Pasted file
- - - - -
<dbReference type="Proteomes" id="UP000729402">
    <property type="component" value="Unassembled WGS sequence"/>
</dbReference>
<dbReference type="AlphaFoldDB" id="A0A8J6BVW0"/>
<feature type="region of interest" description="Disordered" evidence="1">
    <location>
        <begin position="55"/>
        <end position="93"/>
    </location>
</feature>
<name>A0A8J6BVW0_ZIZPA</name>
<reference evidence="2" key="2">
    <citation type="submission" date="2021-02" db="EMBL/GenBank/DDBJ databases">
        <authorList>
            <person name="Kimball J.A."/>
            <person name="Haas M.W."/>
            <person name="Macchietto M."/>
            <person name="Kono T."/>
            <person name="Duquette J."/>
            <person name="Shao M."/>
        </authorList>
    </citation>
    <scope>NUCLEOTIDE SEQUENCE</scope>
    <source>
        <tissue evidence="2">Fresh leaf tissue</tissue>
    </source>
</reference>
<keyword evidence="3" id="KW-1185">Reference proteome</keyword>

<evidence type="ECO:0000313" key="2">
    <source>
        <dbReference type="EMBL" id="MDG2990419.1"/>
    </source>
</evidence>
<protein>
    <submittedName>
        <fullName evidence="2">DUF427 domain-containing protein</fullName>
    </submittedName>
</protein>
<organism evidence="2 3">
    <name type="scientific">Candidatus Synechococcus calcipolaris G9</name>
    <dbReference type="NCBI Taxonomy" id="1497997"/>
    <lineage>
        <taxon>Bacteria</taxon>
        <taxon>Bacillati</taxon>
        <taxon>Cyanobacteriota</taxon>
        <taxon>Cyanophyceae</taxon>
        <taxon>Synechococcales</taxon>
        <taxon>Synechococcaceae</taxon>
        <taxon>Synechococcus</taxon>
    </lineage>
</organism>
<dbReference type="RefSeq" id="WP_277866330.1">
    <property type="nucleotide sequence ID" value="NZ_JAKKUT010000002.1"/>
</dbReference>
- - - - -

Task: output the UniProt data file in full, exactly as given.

<dbReference type="Proteomes" id="UP000729402">
    <property type="component" value="Unassembled WGS sequence"/>
</dbReference>
<dbReference type="AlphaFoldDB" id="A0A8J6BVW0"/>
<feature type="region of interest" description="Disordered" evidence="1">
    <location>
        <begin position="55"/>
        <end position="93"/>
    </location>
</feature>
<name>A0A8J6BVW0_ZIZPA</name>
<reference evidence="2" key="2">
    <citation type="submission" date="2021-02" db="EMBL/GenBank/DDBJ databases">
        <authorList>
            <person name="Kimball J.A."/>
            <person name="Haas M.W."/>
            <person name="Macchietto M."/>
            <person name="Kono T."/>
            <person name="Duquette J."/>
            <person name="Shao M."/>
        </authorList>
    </citation>
    <scope>NUCLEOTIDE SEQUENCE</scope>
    <source>
        <tissue evidence="2">Fresh leaf tissue</tissue>
    </source>
</reference>
<keyword evidence="3" id="KW-1185">Reference proteome</keyword>

<evidence type="ECO:0000313" key="2">
    <source>
        <dbReference type="EMBL" id="MDG2990419.1"/>
    </source>
</evidence>
<protein>
    <submittedName>
        <fullName evidence="2">DUF427 domain-containing protein</fullName>
    </submittedName>
</protein>
<organism evidence="2 3">
    <name type="scientific">Candidatus Synechococcus calcipolaris G9</name>
    <dbReference type="NCBI Taxonomy" id="1497997"/>
    <lineage>
        <taxon>Bacteria</taxon>
        <taxon>Bacillati</taxon>
        <taxon>Cyanobacteriota</taxon>
        <taxon>Cyanophyceae</taxon>
        <taxon>Synechococcales</taxon>
        <taxon>Synechococcaceae</taxon>
        <taxon>Synechococcus</taxon>
    </lineage>
</organism>
<dbReference type="RefSeq" id="WP_277866330.1">
    <property type="nucleotide sequence ID" value="NZ_JAKKUT010000002.1"/>
</dbReference>